This months Book Club book was a book by Haruki Murakami called The Colorless Tsukuru and his Years of Pilgrimage. Murakami has a bit of a cult following. This however was my first book that I’ve read of his. He is known for his style of magical realism. I definitely enjoy the genre of magical realism. I find it very interesting and compelling. Come to find out that this is his book with the least amount magical realism. That did not stop it from being an excellent book. All of us really enjoyed the book despite having a few issues with the ending and such.
The food was delicious as always, we enjoyed some delicious sushi and sake provided by Rachel. I have never had Sake before and it was quite delicious. Sweeter than I thought it would be, but quite enjoyable. Rachel also gave us edamame in the pods, that-despite my difficulties- were fun to eat. Rachel also made us Banana Tempura that was simply marvelous. They were covered in Tempura batter and then deep fried. It was a fun sweet treat to end a fantastic meal.
If you haven’t read the book, I would highly recommend it. I would rate this a 8.5/10.
The book follows the protagonist Tsukuru on a revelation about himself and his life. This is one of those books where nothing significant or spectacular happens, but I still really enjoyed it. Which is odd because I normally don’t enjoy these books. I think its all my years of reading Sci Fi and Fantasy, where things are literally happening all the time, that has conditioned me to not enjoy books where not a lot happens. In Colorless the writing of Murakami really shone through and I was quite taken in by his writing style. He has this way of making me care about the mundane somewhat non consequential life events of characters I wasn’t particularly invested in. Then when he does sprinkle the magical elements to his story it was very gripping and satisfying with just a touch of whimsy.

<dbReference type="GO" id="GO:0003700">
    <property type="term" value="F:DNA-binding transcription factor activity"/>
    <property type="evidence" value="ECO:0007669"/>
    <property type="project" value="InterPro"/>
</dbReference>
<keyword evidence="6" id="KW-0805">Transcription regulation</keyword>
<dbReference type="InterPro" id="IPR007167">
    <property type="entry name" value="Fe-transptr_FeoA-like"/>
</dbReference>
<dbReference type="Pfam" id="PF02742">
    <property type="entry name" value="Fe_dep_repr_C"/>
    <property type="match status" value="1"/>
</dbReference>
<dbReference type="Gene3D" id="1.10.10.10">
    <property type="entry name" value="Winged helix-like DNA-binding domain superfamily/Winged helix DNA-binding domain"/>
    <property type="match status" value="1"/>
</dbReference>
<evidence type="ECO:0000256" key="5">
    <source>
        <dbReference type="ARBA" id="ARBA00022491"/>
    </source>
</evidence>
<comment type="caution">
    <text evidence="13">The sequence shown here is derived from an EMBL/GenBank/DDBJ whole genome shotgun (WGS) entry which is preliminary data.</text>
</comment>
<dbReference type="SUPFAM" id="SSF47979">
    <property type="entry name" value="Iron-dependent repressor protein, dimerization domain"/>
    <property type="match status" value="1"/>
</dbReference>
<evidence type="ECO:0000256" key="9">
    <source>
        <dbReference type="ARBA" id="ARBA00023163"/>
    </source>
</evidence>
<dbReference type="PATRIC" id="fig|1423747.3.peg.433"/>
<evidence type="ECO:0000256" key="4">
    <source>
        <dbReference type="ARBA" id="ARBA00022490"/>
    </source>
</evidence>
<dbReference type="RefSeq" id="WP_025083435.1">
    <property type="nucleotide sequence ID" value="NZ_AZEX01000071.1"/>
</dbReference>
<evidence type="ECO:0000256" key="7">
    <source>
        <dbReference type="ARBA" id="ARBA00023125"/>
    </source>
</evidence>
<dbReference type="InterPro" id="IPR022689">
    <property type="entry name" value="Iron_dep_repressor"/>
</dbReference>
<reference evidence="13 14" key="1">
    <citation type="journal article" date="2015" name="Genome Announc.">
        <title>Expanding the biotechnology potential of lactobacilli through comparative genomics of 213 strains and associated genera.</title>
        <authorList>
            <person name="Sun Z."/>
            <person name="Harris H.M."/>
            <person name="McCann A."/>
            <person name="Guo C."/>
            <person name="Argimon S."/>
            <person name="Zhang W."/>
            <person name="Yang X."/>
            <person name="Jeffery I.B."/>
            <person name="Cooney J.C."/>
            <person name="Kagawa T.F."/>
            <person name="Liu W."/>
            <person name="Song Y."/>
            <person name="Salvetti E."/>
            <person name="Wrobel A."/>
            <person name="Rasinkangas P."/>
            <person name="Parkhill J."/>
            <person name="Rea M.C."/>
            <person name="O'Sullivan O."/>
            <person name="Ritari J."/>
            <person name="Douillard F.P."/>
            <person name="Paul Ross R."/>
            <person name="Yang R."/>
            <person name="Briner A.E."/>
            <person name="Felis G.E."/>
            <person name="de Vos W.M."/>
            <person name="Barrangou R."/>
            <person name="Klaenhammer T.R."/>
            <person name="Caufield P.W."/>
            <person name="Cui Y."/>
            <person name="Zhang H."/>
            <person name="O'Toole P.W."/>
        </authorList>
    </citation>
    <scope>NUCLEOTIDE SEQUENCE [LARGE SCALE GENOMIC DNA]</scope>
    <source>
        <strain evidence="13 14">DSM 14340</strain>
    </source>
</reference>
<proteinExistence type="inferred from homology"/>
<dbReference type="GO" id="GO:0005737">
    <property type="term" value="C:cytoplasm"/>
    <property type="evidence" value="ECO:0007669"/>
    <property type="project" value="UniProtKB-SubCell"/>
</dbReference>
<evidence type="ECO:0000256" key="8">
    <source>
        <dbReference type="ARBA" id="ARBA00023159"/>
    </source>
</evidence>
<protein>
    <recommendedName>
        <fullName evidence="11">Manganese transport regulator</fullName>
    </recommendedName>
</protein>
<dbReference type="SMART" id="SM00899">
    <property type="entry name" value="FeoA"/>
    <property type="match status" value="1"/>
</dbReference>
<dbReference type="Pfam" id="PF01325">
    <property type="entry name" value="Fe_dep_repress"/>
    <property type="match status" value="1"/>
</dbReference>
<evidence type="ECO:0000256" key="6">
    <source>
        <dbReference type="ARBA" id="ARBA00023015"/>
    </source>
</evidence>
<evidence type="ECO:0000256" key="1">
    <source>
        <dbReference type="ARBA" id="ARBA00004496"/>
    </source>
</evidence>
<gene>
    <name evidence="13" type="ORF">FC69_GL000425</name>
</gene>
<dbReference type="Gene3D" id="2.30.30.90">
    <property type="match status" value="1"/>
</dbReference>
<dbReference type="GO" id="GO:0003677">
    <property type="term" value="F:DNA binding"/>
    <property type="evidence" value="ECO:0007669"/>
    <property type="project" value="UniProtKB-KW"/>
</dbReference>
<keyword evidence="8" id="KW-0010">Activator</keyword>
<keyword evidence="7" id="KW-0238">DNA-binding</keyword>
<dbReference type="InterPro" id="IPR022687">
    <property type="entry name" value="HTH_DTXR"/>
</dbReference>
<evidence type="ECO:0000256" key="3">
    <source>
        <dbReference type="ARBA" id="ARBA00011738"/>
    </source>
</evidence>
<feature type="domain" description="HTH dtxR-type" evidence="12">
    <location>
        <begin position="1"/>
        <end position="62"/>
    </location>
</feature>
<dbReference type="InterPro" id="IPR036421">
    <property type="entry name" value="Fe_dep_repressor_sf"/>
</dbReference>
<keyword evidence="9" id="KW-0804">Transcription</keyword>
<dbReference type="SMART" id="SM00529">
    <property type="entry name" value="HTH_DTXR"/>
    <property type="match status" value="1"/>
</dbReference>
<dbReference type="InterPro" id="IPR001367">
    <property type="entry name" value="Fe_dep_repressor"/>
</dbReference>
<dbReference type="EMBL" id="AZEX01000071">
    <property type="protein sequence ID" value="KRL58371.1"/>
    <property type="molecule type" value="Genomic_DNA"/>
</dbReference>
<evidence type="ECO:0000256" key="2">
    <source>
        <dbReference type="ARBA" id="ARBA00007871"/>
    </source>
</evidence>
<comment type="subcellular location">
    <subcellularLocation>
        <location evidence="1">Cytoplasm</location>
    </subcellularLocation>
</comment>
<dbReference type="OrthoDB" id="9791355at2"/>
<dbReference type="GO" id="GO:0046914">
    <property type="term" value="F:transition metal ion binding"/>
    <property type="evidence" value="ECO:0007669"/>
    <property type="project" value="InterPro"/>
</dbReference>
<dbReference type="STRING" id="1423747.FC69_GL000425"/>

The qualms a most of us had about the book were that, he introduced these magical stories into the story of Tsukuru, but then never went back. I don’t need a neat and tidy bow on every single plot line in a book, but when you introduce something tantalizing you have to at least give the reader a little more. They were almost like half stories.
Another unsatisfying thing is the way he leaves the reader to wonder about his love interest. The whole catalyst for Tsukuru’s actions come from his “girlfriend” who pushes him to reach out to his high school friends who abandon him 15-20 years ago (he is in his late 30s). She pushes him to go connect with all of his ex-friends to find out why they abandon him. This takes Tsukuru back to his hometown which he doesn’t get to visit much and to Sweden on a small vacation. Sarah (the love interest) says that he needs to resolve these things before they can truly be together. Then later on in the book he sees her with another man, leading us to believe she is having an affair. The kicker is they never resolve their relationship. Tsukuru basically comes back and is like, I’m ready to be with you and I want to know if that is what you want. Sarah tells Tsukuru that she needs exactly three days to give him his answer. In those intervening three days the book ends. So we never get to find out what happened.
Overall Murakami’s writing is phenomenal and makes me really want to pick up more of his work, after I finish reading through my bookshelf of course.
This was also the last book club of the year which means another bookmark for the Read or Die book club. Check it out below and see all the books we’ve read this year.
Have you read this or any other Murakami books? Let me know in the comments. If you would like to follow along our January book club book is The Rosie Project by Graeme Simsion.